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I am trying to generate a unique token for every user on my site. The token is generated when the user registers, and will ideally be as secure as possble. What is the best method of doing so to allow me to display the token to the user?

This token is NOT a password, and the user is not going to create it themselves. If I hash and salt it upon registration, I will not be able to retrieve it obviously, because it's hashed and salted. I want a simple way to do so via PHP and be able to display it to the user easily.

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Sounds like you want an auto_increment field =) – Shad Jul 21 '11 at 3:55
up vote 0 down vote accepted

Hashes are one-way so the only way to reverse a hash is to store the original value making the hash redundant.

If you only need to display the value once, then store the value into a variable, print it on the page, and don't save it, that's secure for you.

Another option is to just use database encryption to store the token, then decrypt before displaying to the user. Assuming you use MySQL you might find this helpul: MySQL Encryption

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What about:

md5(uniqid('', true))
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How will I retrieve this from the database and print the non-hashed value? – seeARMS Jul 21 '11 at 4:00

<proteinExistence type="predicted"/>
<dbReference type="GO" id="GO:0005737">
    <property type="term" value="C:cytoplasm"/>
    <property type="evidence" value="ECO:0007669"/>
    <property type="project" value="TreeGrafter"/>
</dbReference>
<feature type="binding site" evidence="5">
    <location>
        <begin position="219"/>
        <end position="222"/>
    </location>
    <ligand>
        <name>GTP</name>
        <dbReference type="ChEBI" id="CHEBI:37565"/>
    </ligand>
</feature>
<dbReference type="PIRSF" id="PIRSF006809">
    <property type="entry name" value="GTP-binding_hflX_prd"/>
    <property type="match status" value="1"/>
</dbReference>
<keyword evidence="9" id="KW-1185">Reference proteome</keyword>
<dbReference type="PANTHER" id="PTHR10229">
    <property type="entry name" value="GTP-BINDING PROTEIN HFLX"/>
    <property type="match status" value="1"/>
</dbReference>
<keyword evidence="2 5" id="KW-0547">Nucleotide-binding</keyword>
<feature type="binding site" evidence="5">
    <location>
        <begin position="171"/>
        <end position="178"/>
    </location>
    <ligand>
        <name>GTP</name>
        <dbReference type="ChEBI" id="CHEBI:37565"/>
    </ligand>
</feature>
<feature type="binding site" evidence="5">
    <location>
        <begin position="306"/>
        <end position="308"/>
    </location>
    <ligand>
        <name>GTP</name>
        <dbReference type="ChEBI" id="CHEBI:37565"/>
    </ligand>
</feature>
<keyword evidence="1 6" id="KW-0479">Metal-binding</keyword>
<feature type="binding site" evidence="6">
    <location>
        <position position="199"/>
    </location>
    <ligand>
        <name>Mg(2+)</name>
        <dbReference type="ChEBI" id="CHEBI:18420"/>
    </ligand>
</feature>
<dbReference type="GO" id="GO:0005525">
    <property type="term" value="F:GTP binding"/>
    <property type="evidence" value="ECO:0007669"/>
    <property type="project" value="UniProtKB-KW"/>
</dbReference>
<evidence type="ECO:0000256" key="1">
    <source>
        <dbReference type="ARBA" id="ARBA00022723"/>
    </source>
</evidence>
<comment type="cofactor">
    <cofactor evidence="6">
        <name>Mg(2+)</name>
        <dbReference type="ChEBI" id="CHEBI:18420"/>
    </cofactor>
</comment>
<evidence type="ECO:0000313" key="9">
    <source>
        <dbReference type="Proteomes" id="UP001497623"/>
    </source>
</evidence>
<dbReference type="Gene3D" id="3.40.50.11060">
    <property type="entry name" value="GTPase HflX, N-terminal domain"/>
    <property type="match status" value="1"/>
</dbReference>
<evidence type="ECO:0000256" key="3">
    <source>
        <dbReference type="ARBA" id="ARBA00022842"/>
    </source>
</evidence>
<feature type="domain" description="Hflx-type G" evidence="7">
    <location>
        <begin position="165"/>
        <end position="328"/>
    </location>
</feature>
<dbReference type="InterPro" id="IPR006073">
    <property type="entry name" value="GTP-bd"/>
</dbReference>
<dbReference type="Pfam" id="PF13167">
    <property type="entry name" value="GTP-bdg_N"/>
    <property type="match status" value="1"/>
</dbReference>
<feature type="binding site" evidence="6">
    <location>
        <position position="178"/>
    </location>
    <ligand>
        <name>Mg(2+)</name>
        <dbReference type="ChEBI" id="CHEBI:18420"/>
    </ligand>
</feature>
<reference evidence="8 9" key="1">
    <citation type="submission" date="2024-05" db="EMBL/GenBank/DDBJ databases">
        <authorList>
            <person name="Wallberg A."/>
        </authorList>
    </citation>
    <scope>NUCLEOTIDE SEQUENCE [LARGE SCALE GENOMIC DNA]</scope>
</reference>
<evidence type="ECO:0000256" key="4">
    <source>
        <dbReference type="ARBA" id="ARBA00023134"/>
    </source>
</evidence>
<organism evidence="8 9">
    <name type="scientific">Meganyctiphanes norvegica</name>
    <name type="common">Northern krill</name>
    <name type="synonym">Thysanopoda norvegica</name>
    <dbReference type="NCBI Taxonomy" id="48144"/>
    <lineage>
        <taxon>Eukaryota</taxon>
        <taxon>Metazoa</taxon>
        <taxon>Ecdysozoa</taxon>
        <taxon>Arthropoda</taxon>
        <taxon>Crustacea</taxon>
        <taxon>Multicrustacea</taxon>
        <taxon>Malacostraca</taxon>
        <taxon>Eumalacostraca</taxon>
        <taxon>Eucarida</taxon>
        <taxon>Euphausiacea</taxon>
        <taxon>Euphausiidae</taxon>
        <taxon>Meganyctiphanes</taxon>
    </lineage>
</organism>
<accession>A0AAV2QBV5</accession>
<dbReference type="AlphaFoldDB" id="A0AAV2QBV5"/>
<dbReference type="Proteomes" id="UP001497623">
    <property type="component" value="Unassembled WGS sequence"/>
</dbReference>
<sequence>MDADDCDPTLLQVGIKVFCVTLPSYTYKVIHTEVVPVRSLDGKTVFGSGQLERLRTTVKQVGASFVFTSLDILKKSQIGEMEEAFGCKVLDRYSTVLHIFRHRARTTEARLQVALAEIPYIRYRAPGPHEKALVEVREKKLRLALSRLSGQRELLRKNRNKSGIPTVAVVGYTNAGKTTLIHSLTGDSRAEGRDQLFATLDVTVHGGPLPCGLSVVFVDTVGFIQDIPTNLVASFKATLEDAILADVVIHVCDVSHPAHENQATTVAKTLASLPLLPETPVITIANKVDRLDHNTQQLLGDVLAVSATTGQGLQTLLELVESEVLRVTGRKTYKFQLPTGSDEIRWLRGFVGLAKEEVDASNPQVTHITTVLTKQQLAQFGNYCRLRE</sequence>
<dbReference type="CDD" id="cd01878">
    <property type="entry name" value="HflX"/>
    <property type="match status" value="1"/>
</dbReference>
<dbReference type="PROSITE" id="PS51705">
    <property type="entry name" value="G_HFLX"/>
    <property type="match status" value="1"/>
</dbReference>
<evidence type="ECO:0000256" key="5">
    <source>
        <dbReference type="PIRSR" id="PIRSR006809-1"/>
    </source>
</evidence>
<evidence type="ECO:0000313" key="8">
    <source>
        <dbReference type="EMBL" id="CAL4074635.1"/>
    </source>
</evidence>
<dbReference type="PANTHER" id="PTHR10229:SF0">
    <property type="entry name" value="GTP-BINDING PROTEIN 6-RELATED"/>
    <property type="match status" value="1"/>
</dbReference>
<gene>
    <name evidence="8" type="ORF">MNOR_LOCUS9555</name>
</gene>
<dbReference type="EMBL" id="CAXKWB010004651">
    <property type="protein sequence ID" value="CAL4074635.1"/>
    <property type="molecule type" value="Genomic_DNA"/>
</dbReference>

@seeARMS: you don't need non-hashed value. The hash is a token itself. – zerkms Jul 21 '11 at 4:02
    
I'd rather not store the token openly in the database... That's the whole point of hashing and salting it. If someone gets access to my database, I want the tokens stored securely. – seeARMS Jul 21 '11 at 4:04
    
@seeARMS: nope, you're just wrong. Open salt doesn't make the hashed data less secured. – zerkms Jul 21 '11 at 4:07
    
I don't think you understand what I'm trying to do. I want to randomly generate a token, then store it securely in a database. If I stored your code in a database, anyone with access to the database could easily use the token maliciously. I know how to randomly generate a token (which is what you did), however I want a method of storing it securely. – seeARMS Jul 21 '11 at 4:08

not to degrade zerkms' comment. but i would recommend crypt().

what does the non-hashed value do for the user?

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How will the user use this token?

The real question is what do you mean by secure. I am assuming you mean "unguessable", which just means that it has to be long and/or complex.

However that is a problem if the user needs to remember it.

So the real issue is how hard do you want to make it to guess, and how easy do you want it to be recalled?

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